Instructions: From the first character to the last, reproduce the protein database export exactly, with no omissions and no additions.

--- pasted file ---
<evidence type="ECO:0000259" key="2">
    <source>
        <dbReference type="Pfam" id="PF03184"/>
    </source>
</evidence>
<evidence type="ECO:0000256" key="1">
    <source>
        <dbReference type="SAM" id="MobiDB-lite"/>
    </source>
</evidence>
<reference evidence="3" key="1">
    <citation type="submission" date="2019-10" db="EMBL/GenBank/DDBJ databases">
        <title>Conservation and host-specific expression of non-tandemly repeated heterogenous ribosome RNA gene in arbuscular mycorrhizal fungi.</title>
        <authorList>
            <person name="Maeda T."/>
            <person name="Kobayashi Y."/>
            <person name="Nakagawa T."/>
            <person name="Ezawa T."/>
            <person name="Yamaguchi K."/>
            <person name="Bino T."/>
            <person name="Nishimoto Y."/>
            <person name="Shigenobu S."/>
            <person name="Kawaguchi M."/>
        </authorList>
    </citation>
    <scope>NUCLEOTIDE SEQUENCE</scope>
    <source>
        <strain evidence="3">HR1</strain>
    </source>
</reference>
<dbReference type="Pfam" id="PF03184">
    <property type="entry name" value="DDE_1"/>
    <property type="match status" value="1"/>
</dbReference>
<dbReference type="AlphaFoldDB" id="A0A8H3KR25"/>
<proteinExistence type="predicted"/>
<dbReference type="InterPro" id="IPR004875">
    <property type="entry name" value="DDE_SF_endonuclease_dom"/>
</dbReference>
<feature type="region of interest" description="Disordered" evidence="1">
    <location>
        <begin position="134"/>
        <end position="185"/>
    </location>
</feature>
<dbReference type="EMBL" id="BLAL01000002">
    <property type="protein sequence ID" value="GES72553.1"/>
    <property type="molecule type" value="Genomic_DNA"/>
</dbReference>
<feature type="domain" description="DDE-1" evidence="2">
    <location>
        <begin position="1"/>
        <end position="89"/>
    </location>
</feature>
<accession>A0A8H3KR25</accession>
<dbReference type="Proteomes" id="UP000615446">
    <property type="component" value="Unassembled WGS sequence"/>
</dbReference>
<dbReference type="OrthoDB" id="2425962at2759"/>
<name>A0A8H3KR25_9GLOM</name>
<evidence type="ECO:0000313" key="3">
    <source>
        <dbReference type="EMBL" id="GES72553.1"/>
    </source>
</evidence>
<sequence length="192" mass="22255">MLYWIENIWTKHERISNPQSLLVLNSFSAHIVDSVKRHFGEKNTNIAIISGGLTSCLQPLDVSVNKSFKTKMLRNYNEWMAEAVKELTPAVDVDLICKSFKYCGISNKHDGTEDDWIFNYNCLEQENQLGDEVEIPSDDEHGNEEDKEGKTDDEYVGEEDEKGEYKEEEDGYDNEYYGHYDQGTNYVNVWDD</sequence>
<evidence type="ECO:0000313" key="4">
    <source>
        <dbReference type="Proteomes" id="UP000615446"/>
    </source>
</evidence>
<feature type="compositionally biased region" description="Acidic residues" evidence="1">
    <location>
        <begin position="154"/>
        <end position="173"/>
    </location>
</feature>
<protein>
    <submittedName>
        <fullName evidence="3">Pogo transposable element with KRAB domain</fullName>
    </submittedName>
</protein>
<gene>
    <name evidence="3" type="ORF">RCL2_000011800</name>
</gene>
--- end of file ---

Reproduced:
<evidence type="ECO:0000259" key="2">
    <source>
        <dbReference type="Pfam" id="PF03184"/>
    </source>
</evidence>
<evidence type="ECO:0000256" key="1">
    <source>
        <dbReference type="SAM" id="MobiDB-lite"/>
    </source>
</evidence>
<reference evidence="3" key="1">
    <citation type="submission" date="2019-10" db="EMBL/GenBank/DDBJ databases">
        <title>Conservation and host-specific expression of non-tandemly repeated heterogenous ribosome RNA gene in arbuscular mycorrhizal fungi.</title>
        <authorList>
            <person name="Maeda T."/>
            <person name="Kobayashi Y."/>
            <person name="Nakagawa T."/>
            <person name="Ezawa T."/>
            <person name="Yamaguchi K."/>
            <person name="Bino T."/>
            <person name="Nishimoto Y."/>
            <person name="Shigenobu S."/>
            <person name="Kawaguchi M."/>
        </authorList>
    </citation>
    <scope>NUCLEOTIDE SEQUENCE</scope>
    <source>
        <strain evidence="3">HR1</strain>
    </source>
</reference>
<dbReference type="Pfam" id="PF03184">
    <property type="entry name" value="DDE_1"/>
    <property type="match status" value="1"/>
</dbReference>
<dbReference type="AlphaFoldDB" id="A0A8H3KR25"/>
<proteinExistence type="predicted"/>
<dbReference type="InterPro" id="IPR004875">
    <property type="entry name" value="DDE_SF_endonuclease_dom"/>
</dbReference>
<feature type="region of interest" description="Disordered" evidence="1">
    <location>
        <begin position="134"/>
        <end position="185"/>
    </location>
</feature>
<dbReference type="EMBL" id="BLAL01000002">
    <property type="protein sequence ID" value="GES72553.1"/>
    <property type="molecule type" value="Genomic_DNA"/>
</dbReference>
<feature type="domain" description="DDE-1" evidence="2">
    <location>
        <begin position="1"/>
        <end position="89"/>
    </location>
</feature>
<accession>A0A8H3KR25</accession>
<dbReference type="Proteomes" id="UP000615446">
    <property type="component" value="Unassembled WGS sequence"/>
</dbReference>
<dbReference type="OrthoDB" id="2425962at2759"/>
<name>A0A8H3KR25_9GLOM</name>
<evidence type="ECO:0000313" key="3">
    <source>
        <dbReference type="EMBL" id="GES72553.1"/>
    </source>
</evidence>
<sequence length="192" mass="22255">MLYWIENIWTKHERISNPQSLLVLNSFSAHIVDSVKRHFGEKNTNIAIISGGLTSCLQPLDVSVNKSFKTKMLRNYNEWMAEAVKELTPAVDVDLICKSFKYCGISNKHDGTEDDWIFNYNCLEQENQLGDEVEIPSDDEHGNEEDKEGKTDDEYVGEEDEKGEYKEEEDGYDNEYYGHYDQGTNYVNVWDD</sequence>
<evidence type="ECO:0000313" key="4">
    <source>
        <dbReference type="Proteomes" id="UP000615446"/>
    </source>
</evidence>
<feature type="compositionally biased region" description="Acidic residues" evidence="1">
    <location>
        <begin position="154"/>
        <end position="173"/>
    </location>
</feature>
<protein>
    <submittedName>
        <fullName evidence="3">Pogo transposable element with KRAB domain</fullName>
    </submittedName>
</protein>
<gene>
    <name evidence="3" type="ORF">RCL2_000011800</name>
</gene>